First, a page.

My friendship with Neil developed when I saw he was sticking with the program. PC Haynes was keeping Terry and I updated on how he was doing and I could see that he would try his hand at anything. During that time I spoke to Neil on the phone and he asked to take me out for a meal that he would pay for, he has also suggested meeting up for a coffee with my daughter and with PC Haynes, and since then we've just chatted and texted as the time has gone along.

robbery, theft, rehabilitation, friendship
Anne Linton (right) and her daughter Anne-Marie talking to Neil, the man who robbed Anne and her husband Terry's home in 2019. Courtesy of West Midlands Police

The first Christmas after the robbery, in 2019, Neil sent me some Christmas presents, and then for Christmas 2020, he brought me a really pretty necklace and I bought him a pair of slippers, two t-shirts and a jumper. I definitely consider him a friend. It is unusual but we're definitely mates. I call us the "famous five" now: PC Haynes, Neil, my daughter Anne-Marie, Terry and I!

The day I met Neil at the probation offices, he said that if Terry or I ever needed any help with anything, we should let him know. At that point we weren't doing too badly health-wise, but we moved to our current home in 2020 because Terry is terminally ill and I'm riddled with arthritis. We have a lovely garden at the front and the back of the house, but the bushes at the front and the sides were totally out of hand and there was work we couldn't manage. So, Neil and PC Haynes came over in early March to see what needed doing in our garden, and then Neil came over several times in March and April to help us with our garden. I was so excited when I first saw Neil again at our house, I wanted to give him a hug. I even surprised him with an Easter egg this year.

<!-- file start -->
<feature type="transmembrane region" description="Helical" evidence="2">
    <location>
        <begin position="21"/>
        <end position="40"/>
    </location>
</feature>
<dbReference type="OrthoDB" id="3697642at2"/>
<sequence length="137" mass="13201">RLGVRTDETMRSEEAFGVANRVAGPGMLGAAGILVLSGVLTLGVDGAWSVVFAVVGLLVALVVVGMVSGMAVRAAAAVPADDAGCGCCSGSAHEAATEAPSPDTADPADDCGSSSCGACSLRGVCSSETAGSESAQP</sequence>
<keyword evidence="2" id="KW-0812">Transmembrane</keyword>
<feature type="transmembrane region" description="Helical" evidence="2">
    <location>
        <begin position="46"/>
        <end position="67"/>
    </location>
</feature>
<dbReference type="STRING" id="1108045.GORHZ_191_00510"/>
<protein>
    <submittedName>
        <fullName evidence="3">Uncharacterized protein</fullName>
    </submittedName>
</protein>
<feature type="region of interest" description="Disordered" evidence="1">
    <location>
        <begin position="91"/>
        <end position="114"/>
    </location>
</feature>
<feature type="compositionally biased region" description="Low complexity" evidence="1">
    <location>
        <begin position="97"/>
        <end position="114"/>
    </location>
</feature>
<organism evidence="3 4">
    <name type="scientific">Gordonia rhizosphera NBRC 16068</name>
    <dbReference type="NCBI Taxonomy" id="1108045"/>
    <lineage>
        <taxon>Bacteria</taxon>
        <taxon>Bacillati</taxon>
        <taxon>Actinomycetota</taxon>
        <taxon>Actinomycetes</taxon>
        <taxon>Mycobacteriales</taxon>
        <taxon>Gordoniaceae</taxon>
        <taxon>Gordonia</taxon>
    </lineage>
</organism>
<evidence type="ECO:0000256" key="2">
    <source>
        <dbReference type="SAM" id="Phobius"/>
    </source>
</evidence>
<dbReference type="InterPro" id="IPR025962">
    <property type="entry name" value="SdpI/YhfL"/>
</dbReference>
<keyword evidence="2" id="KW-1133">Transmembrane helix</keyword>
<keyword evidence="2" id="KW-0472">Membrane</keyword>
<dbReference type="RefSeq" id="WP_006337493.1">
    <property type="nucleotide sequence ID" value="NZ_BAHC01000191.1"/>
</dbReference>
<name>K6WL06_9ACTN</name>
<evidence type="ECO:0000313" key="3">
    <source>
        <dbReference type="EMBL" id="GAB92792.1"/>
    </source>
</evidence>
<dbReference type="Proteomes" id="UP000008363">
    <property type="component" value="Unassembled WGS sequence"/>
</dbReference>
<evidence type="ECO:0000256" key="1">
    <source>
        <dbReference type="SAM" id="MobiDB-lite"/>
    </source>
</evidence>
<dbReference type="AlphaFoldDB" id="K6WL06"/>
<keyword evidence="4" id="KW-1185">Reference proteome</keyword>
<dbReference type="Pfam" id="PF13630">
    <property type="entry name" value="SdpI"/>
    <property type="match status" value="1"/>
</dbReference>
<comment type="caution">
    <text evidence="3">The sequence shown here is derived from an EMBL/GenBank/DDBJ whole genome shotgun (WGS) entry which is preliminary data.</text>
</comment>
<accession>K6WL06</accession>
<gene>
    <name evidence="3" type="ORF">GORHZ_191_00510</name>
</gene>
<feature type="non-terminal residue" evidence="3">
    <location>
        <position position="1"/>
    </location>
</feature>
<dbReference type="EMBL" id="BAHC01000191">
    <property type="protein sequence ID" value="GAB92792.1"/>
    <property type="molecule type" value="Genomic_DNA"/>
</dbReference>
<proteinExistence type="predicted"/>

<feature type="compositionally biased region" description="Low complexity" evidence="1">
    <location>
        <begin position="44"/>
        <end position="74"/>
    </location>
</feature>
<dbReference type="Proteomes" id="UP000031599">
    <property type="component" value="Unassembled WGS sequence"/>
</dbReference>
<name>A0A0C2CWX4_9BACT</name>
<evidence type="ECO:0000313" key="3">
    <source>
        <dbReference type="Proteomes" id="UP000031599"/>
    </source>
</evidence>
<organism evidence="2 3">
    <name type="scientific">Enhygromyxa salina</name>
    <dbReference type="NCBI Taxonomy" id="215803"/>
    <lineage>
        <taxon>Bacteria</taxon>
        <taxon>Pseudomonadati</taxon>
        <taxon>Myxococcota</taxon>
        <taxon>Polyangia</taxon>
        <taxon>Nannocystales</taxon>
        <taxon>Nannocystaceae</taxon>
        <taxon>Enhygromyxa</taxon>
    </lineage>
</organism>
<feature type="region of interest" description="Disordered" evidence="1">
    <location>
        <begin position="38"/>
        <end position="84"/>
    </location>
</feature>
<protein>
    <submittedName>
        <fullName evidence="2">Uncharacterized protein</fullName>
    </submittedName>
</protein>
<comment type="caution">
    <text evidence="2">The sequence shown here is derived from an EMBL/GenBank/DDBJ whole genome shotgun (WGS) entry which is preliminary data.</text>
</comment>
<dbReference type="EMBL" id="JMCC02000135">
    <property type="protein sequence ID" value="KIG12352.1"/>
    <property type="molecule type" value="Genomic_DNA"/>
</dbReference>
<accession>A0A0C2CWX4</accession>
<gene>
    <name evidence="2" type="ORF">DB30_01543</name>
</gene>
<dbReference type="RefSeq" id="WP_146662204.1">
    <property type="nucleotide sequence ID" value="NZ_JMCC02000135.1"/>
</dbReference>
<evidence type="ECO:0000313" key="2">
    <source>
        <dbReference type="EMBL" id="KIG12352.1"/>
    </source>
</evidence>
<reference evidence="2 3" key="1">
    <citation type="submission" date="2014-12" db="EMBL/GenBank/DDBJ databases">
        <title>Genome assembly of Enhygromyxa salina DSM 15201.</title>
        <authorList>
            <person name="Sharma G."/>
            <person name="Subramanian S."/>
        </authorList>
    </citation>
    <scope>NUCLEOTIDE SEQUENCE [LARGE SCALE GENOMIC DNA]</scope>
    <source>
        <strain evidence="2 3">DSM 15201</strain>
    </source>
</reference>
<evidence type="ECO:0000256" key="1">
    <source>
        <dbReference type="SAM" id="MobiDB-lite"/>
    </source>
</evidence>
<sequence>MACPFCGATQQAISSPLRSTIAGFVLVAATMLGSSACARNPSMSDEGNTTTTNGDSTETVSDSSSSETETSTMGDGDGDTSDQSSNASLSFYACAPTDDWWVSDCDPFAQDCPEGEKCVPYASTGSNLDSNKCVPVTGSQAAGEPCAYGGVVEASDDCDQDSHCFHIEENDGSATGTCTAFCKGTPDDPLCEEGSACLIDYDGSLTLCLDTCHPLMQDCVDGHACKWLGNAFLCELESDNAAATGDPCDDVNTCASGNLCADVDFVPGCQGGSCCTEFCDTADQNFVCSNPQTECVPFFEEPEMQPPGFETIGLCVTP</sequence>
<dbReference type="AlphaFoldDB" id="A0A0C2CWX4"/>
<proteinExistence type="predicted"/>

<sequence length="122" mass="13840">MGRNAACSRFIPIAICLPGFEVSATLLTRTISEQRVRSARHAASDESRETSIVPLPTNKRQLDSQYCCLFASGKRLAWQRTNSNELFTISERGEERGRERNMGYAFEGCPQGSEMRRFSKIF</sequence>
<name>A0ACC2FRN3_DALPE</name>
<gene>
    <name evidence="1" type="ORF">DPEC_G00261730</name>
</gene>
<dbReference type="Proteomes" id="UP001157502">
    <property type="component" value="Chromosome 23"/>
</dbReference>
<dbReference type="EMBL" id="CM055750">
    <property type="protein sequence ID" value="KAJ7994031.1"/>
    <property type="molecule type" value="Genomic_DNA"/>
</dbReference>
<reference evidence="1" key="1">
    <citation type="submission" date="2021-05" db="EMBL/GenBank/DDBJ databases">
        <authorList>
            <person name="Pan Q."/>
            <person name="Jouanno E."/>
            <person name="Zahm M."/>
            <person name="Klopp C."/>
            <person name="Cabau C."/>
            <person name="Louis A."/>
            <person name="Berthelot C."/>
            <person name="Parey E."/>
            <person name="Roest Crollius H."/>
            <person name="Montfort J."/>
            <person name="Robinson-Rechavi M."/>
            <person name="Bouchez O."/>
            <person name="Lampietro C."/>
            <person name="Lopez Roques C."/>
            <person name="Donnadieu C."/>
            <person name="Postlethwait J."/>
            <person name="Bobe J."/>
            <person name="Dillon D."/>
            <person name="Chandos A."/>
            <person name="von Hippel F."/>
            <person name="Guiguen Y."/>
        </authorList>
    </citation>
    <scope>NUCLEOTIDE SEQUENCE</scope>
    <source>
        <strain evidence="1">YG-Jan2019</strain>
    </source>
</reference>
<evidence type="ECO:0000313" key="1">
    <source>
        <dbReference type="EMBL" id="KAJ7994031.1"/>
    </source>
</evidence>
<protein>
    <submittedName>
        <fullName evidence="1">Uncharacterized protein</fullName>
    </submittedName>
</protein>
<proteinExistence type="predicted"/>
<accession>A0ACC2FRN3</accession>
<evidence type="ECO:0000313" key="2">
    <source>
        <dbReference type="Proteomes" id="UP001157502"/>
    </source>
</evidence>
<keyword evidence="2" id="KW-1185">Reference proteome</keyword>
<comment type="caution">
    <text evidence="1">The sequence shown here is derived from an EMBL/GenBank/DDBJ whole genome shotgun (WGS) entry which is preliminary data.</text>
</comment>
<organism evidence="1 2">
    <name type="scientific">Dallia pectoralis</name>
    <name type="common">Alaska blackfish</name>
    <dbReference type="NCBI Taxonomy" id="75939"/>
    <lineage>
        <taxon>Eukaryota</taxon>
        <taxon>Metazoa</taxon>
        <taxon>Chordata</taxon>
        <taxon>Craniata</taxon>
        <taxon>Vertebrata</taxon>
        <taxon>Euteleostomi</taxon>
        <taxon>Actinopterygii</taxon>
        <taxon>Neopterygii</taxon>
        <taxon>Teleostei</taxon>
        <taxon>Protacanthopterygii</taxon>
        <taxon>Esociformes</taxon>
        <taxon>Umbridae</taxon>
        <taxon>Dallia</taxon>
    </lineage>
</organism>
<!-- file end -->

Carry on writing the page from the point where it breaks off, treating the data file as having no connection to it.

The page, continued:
He has moved one of the bushes, cut the others right back, trimmed trees back, put paving slabs right around the garden to help Terry out and he's planted a load of flowers that we bought. Now, the garden looks really nice. Neil works like a trojan, he really does.

I think any offenders who are offered an opportunity to take part in the C3 program, or something like it, should do it. It's either that or spend time in prison. And, it's important to think about how much it costs to keep a single person in prison.

I'd also definitely encourage other victims of crime to give the program a chance. Even if Neil wasn't coming to do our garden it would still be nice to meet up for coffee, see how he's doing and how the program is going.

We recently did another interview and the story was posted to Facebook. There were a lot of negative and sarcastic comments, but one of the positive comments really stuck out to me: someone wrote that a leopard can't change their spots but a human can change. To me, that is very true. You don't know what someone who has committed a crime has been through; you don't know what their life is like and whether they can change.

We have made two very good friends through this program: Neil and PC Haynes. It makes me happy to see that Neil is doing so well.

Anne Linton and her husband Terry Willis live in Tyseley, England.

All views expressed in this article are the author's own.

As told to Jenny Haward.